Why? Why would anyone choose to scale Everest? It’s a question I pondered at the start of Everest, and one the film fails to answer.
It all begins as something of a travelogue. Back in 1996 (this is based on a true story), plucky New Zealander Rob Hall (Jason Clarke), a seemingly sensible extreme sports fanatic, has set up a business in leading hiking expeditions up Mount Everest under the name Adventure Consultants. He’s not alone though. Rival companies (including one led by Scott Fischer (a heavily bearded Jake Gyllenhaal)) are also taking up groups of clients, clients that are little more than men and women taking a gap year style trip in the midst of mid-life crisis – and have paid $64,000 for the privilege. Who exactly would pay that sort of money to risk their lives?
Honestly, we never really find out. Aside from a few brief scenes that focus on the homelife of these clients (in which Keira Knightley’s chin offers an interesting Kiwi accent, and Claire Underwood from House of Cards makes an appearance), the characters are given little backstory. What’s more, once they’re up on the mountain they’re simply faceless figures in coloured mountaineering gear and oxygen masks – it’s practically impossible to tell them apart, or to care about what happens to them.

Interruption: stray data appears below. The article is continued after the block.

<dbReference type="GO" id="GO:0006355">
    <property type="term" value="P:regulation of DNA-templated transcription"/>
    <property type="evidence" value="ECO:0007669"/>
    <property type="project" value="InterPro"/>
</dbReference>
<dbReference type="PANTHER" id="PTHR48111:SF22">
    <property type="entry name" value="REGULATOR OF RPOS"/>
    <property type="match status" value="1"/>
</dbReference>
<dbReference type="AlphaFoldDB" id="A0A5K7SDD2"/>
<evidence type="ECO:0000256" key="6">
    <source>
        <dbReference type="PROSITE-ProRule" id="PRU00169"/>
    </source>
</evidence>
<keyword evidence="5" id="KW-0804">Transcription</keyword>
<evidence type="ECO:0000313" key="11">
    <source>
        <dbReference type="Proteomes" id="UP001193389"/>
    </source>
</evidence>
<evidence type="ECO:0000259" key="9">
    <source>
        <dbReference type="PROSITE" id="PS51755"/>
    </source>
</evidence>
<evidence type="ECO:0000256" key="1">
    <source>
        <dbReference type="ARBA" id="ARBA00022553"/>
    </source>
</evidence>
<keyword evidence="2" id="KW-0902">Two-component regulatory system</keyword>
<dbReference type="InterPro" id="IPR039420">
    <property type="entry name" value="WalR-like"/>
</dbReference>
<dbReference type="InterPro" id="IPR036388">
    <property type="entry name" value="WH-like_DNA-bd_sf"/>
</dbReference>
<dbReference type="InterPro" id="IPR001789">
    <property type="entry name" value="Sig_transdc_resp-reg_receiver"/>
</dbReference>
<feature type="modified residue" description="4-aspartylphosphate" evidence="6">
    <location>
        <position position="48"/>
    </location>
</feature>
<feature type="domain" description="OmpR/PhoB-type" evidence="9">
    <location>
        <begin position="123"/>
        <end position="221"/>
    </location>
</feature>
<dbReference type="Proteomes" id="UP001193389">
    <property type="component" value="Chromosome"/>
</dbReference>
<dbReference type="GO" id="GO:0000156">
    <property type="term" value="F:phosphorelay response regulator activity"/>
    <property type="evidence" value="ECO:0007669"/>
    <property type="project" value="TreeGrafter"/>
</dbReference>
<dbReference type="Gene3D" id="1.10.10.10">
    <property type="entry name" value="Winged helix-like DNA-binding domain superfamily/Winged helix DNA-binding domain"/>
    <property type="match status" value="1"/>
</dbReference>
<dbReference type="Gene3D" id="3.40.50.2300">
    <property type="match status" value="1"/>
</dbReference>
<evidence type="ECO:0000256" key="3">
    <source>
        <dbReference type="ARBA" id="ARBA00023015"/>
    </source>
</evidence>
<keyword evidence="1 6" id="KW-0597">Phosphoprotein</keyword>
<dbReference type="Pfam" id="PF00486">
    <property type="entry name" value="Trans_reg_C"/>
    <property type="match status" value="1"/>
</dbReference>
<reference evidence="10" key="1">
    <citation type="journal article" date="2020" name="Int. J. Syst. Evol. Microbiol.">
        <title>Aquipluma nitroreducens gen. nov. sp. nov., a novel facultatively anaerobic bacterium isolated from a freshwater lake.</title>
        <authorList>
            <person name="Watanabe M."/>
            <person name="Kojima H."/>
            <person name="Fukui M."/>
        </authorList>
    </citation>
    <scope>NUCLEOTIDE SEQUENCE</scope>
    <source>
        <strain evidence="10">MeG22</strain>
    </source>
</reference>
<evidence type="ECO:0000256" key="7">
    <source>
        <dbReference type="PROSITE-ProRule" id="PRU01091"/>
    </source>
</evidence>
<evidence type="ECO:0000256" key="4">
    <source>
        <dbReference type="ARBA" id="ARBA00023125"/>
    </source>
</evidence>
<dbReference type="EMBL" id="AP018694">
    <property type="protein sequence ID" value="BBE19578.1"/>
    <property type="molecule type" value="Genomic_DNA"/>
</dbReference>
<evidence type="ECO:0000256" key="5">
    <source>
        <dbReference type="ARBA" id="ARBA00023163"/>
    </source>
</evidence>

Early on we witness these people trekking to base camp and making a series of small expeditions to acclimatise themselves. So far, so little drama. There’s one key scene, though, in which journalist Jon Krakauer (Michael Kelly, another House of Cards alumni) probes the group on their reasons for the climb. Fittingly, none of them can really give a suitable answer. Sure, Yasuko Namba (Naoko Mori) has already scaled six of the seven major peaks, but that’s a non-answer. And as a journalist, Krakauer’s own reasons are obvious. But really, only Doug Hansen (John Hawkes) has a concrete reason for being there – to prove to his schoolchildren that great feats can be overcome. The scene is left open-ended, with any notion of dramatic impetus left out in the cold.
Admittedly there is some breathtaking cinematography that illustrates the awesome power of the mountain, sweeping overhead shots as impressive as a BBC nature documentary. Yet this is a disaster movie where the disaster is difficult to dramatize, or visualize. Aside from a violent snowstorm, the key dangers are hypothermia, lack of oxygen, freezing, or are psychological. The film, though, never delves into the minds of these characters, nor does it deliver high-octane action. Instead, these dangers are given to us early on, acting like a checklist for each of the film’s deaths.
Yes, there is a lot of death here – aside from one character who miraculously survives, amusingly emerging from the snow like a zombiefied white walker from Game of Thrones. The horrible deaths of the characters feel crushingly inevitable, further sapping dramatic energy from the narrative. And that’s before director Baltasar Kormákur drags out the plot with attempts at emotional heft. It’s far too late though, the bland narrative failing to make us care for the cast of bland characters. If anything, the film’s agenda seems to be actively dissuading the public to attempt such a disaster-filled climb.
And so I ask again: why would anyone choose to scale Everest?
Watch: Everest is out now.